Last weekend, for the first time in weeks, it rained here in Louisiana. It was glorious. I am definitely a cliche when it comes to rain; I find it beautiful and calming and relaxing and wonderful. Especially when I don’t have to drive in it or leave my house and be incovenienced by it.
What I’m saying is I love rain when it rains on my terms.
But this rain was on my terms. The raindrops were cold–a needed refreshment in this scorching heat–and it was exactly the right amount, not too heavy and not too light. It also stopped me from having to go outside and melt my skin off to water my garden, which is only a problem because I’m inordinately lazy, and not because it’s actually a bother in any real, significant way.
My son, however, has a very different relationship with rain. When rain is on the horizon, he gets nervous and I have to spend a long time calming him down and preparing him for oncoming rain. And as he develops more language to express his feelings and his reservations, he is more vocal about his displeasure with impending rain. So I knew that this weekend would be no different. Friday when the sky darkened and the air was fragrant with that beautiful, indescribable smell of rain on the horizon, I knew that we would have to have our familiar rain prep conversation.
To his credit, my son took it much more in stride that in rainstorms past. Maybe because we only experienced gentle summer showers, or maybe because he’s maturing, or maybe because three is a really complicated age and next time he will be an absolute mess–but for whatever reason, he was more contented than usual.
When the rain had finished on Friday, we were treated to true, beautiful magic, and I got to experience the world through the eyes of a toddler.
My son loves rainbows. To this point, we had only seen rainbows as illustrations in books and represented in various media together. But when this rainbow arced down seemingly across the street from us as we waited outside the restaurant we had just left, the world stilled and my son open-mouth stared at the gift that had been placed in the air for him and him alone. That was nobody else’s rainbow. It was for him.
Who was I to argue with that?
Normally, my son is a blur–energy personified–bouncing from place to place, and comes with his own tailwind. But for just a moment, time stood still around him as he saw this beautiful view. (Seriously, the picture doesn’t do it justice.) His eyes filled with genuine glee and his mouth curved into a big, goofy grin. And if this picture inspires anything in you, then you can’t imagine how moved you could be by that look. (Surely I say this from a place of unbiased observation.)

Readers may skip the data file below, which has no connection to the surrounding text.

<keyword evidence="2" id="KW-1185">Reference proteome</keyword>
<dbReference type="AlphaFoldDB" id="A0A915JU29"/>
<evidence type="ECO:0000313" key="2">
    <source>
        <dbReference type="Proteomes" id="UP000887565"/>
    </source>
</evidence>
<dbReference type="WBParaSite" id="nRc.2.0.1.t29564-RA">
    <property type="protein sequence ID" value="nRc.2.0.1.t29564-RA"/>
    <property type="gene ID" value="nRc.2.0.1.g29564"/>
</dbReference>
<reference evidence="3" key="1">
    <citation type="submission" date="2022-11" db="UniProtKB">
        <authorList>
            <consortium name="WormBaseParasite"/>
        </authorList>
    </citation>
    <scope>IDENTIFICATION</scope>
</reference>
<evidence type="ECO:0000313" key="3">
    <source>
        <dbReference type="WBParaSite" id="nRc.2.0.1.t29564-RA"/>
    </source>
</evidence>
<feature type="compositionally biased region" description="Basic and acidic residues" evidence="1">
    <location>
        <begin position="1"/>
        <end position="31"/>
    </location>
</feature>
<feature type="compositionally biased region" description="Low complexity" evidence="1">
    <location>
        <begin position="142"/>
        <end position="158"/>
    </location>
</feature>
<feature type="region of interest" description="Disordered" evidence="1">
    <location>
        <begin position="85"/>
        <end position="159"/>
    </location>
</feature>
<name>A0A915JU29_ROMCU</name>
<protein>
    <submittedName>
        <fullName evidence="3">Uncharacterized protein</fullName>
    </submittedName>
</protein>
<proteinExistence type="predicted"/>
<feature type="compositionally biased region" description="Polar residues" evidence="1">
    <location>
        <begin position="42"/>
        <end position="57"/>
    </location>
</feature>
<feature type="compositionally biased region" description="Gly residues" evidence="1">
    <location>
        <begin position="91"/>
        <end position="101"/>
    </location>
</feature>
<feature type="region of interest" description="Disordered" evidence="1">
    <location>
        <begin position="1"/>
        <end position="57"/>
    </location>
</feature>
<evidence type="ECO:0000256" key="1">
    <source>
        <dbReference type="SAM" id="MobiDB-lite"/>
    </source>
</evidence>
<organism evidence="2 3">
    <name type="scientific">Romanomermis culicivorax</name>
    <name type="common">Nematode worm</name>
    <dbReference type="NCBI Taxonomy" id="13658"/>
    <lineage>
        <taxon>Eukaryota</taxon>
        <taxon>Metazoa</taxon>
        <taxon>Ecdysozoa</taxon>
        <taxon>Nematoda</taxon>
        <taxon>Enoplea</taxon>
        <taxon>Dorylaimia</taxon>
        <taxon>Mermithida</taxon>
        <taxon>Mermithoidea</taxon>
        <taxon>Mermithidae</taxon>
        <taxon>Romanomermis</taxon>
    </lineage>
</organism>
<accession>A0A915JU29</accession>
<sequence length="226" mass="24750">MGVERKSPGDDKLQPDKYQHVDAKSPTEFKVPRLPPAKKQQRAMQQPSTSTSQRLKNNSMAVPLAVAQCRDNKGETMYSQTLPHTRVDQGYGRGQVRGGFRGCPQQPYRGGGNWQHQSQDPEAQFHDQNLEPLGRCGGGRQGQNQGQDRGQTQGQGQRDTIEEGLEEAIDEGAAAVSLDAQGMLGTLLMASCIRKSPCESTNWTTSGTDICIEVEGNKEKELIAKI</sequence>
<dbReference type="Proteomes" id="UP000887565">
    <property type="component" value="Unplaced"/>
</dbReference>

Within a few moments, it disappeared, and with it, so did the magic. My son was back to life in fast-forward and the the stillness of the world dissipated into the cacophony of traffic and wind and outdoor sound systems. We went to Barnes & Noble, bought more books than I intended to, and went home for the night.
But there was still magic to come.
Sunday evening while we were driving, we were on the highway. There were no cars around us, we were listening The Lion, the Witch, and the Wardrobe on audiobook as a family, and overhead the most vibrant and beautiful rainbow I’ve seen in my entire life appeared. I didn’t have my phone (I know–who leaves home without their phones?) so I didn’t get the catch the moment, with that soaring beautiful, Technicolor, double rainbow. It arced all the way across the sky and stopped me in my tracks.
So I did what any responsible parent would do. I pulled over on the side of the highway, held my son in my arms, and let him stare up at the rainbow for as long as he wanted.
“It’s so pretty,” he uttered over and over, as if every time he looked at it was the first time. “It’s so pretty, daddy.”
We stood there in the cool, damp air, the wind blowing around us, staring at the sky for possibly seconds and possibly years as we both appreciated the beauty and the wonder above us. It’s not everyday you get to see something quite so beautiful. We chased that rainbow all the way home, with the radio off and sitting in contented silence as the ribbon of colors stretched out infinitely before us.
I will never regret pulling over to look at that rainbow; I will never regret the minutes we stood staring up at the sky on the side of the road in knee-high grass getting eaten up by mosquitos. I will never look back on these two photos with anything but fondness in my heart.
Because life is too short not to stop for rainbows.